Apr 25, 2011, 00:29


________________\________________________________________________\______________________________________

cyberpainter
cyberpainter
5938 posts

Re: Radiation.

Hmm, got a little convoluted there, but you get my point.

Apr 25, 2011, 00:30


________________\________________________________________________\______________________________________

wracket
wracket
1427 posts

Re: Radiation.

cyberpainter wrote:
Wracket, I'm wondering about your opinion on the nuclear waste issue. For instance the French have a plans for a mountain, but is it acceptable? Is the risk that they built the plants without a way of disposing of the high level waste at that time an acceptable risk?


I'm not aware of specific plans for French nuclear waste, but I do understand that the French nuclear industry has at least some generators which produce little to no waste (by recycling the nuclear fuel). If I happen upon any links to that I'll post them here.

Clearly the storage/disposal of all toxic waste is a major issue, with nuclear being no different. This is currently a quite expensive aspect of the cycle, though perhaps the newer generation reactors will also involve more "recycling" of the nuclear fuel.

Apr 25, 2011, 00:30


________________\________________________________________________\______________________________________

wracket
wracket
1427 posts

Re: Radiation.

I admittedly haven't mastered the mechanics of how airborne isotopes can and do travel and whether there is any risk of large amounts of dangerous, radioactive material from Japan will find its way across the Pacific. But if I extrapolate from the Chernobyl fallout radius I tend to think that, while maybe some Koreans might be a bit nervous, it seems like a Californian is probably pretty far away from the danger zone. *cue Top Gun theme song*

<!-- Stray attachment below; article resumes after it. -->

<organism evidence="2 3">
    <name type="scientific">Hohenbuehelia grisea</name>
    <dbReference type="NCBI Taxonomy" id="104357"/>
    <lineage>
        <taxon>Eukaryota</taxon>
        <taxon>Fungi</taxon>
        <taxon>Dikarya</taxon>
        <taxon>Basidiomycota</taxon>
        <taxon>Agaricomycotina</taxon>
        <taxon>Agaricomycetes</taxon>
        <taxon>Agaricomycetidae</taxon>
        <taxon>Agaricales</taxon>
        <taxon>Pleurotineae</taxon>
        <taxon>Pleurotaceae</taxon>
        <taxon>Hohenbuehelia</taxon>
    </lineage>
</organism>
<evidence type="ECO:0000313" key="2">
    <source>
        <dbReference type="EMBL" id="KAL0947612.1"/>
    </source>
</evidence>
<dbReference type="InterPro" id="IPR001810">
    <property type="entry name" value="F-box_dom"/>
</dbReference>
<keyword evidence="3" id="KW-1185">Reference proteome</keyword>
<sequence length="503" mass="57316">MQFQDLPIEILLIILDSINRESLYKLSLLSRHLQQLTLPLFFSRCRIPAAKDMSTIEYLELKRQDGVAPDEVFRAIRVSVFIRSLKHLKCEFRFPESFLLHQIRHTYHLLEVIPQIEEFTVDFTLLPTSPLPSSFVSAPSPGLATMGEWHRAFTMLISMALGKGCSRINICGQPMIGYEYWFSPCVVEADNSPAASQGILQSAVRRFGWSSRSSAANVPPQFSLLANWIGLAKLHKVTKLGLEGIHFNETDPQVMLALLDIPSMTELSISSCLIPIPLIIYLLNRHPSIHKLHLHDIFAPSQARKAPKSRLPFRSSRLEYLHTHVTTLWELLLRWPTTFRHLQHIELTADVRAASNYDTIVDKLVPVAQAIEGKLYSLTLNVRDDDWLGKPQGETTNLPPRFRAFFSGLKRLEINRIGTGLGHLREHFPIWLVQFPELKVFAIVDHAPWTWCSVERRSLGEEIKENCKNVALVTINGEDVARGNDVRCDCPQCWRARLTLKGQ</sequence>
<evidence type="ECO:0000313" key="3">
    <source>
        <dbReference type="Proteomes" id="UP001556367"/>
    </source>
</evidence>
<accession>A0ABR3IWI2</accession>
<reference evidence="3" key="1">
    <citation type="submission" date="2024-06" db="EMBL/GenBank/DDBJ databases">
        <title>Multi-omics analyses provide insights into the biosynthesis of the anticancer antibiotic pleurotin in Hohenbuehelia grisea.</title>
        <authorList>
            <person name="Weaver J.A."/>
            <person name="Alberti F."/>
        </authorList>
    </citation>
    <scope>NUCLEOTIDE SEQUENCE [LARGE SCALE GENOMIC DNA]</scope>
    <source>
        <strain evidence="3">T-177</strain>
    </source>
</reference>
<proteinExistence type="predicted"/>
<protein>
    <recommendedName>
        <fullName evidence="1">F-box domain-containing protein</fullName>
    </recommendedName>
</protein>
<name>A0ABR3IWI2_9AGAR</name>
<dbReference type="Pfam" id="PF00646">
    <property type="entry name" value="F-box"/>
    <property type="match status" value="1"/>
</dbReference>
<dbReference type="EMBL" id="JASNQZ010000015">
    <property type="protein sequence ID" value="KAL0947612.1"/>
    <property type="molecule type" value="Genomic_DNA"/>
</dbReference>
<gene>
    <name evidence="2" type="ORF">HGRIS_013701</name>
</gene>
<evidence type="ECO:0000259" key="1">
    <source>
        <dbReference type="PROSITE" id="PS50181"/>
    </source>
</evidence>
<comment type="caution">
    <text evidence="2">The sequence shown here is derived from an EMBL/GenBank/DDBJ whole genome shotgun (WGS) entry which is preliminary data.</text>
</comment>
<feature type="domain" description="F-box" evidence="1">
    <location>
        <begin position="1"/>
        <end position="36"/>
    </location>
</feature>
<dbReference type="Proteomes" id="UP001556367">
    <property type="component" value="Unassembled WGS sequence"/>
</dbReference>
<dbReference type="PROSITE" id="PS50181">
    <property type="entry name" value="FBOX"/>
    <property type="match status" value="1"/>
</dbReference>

Apr 25, 2011, 00:37


________________\________________________________________________\______________________________________

cyberpainter
cyberpainter
5938 posts

Re: Radiation.

They apparently can recycle some of the low level waste, but they plan in the future to bury the high level waste in a supposedly stable mountain. Nothing done with that now but storage like everywhere else, from my brief reading on the subject. Hopefully their storage site will be more stable over a million years than the Yucca Mountain site. And that there's no meltdown situations in France in the meantime.

Apr 25, 2011, 00:37


________________\________________________________________________\______________________________________

hito
hito
1745 posts

Re: Radiation.

This certainly has developed into an intellectual debate. Good stuff.

My take on it is as follows:

1. In a capitalist society, private industry will always try to socialise the losses. Given that, nuclear accidents will continue to happen (if anyone wishes to raise the idea that the USSR was communist; it wasn't. It was a dictatorship with many monopolistic businesses. For proof, check the number of millionaires post "communism"). It is no good pointing the finger at businesses that cut corners as that is what will always happen. If businesses (even one) cannot be trusted then there should be no nuclear energy.

2. Nuclear waste is bad news. The plants themselves are a hazard when it comes to disposal. The waste from production is frightening. The waste from uranium mining is terrible. How bad is debatable but only between hideous and horrendous. It is not remotely safe.

3. Comparing nuclear accidents to car crashes, cyclones, storms, even oil spills is a bit rich. Nuclear waste lasts for hundreds of years and kills those that try to clean it up.

4. There are many vested interests in this matter. I always oppose dishonest debate whether it be for the side I support or not. Unfortunately, in western society, liars are often allowed to spout lies and have their views published. I would hazard at a guess to say that 95% of the lies that are disembled and supported are backed by big business dollars. I assume HC exaggerates to compete with this financial might and I sadly think that only weakens the anti-nuke case. Nonethless, I understand why she does it in a world of lies.

Apr 25, 2011, 04:27

Pages: 8 – [ Previous | 1 2 3 4 5 6 7 | Next ]

add a reply to this topic
________________________________________________________________\______________________________________
stereolab table Index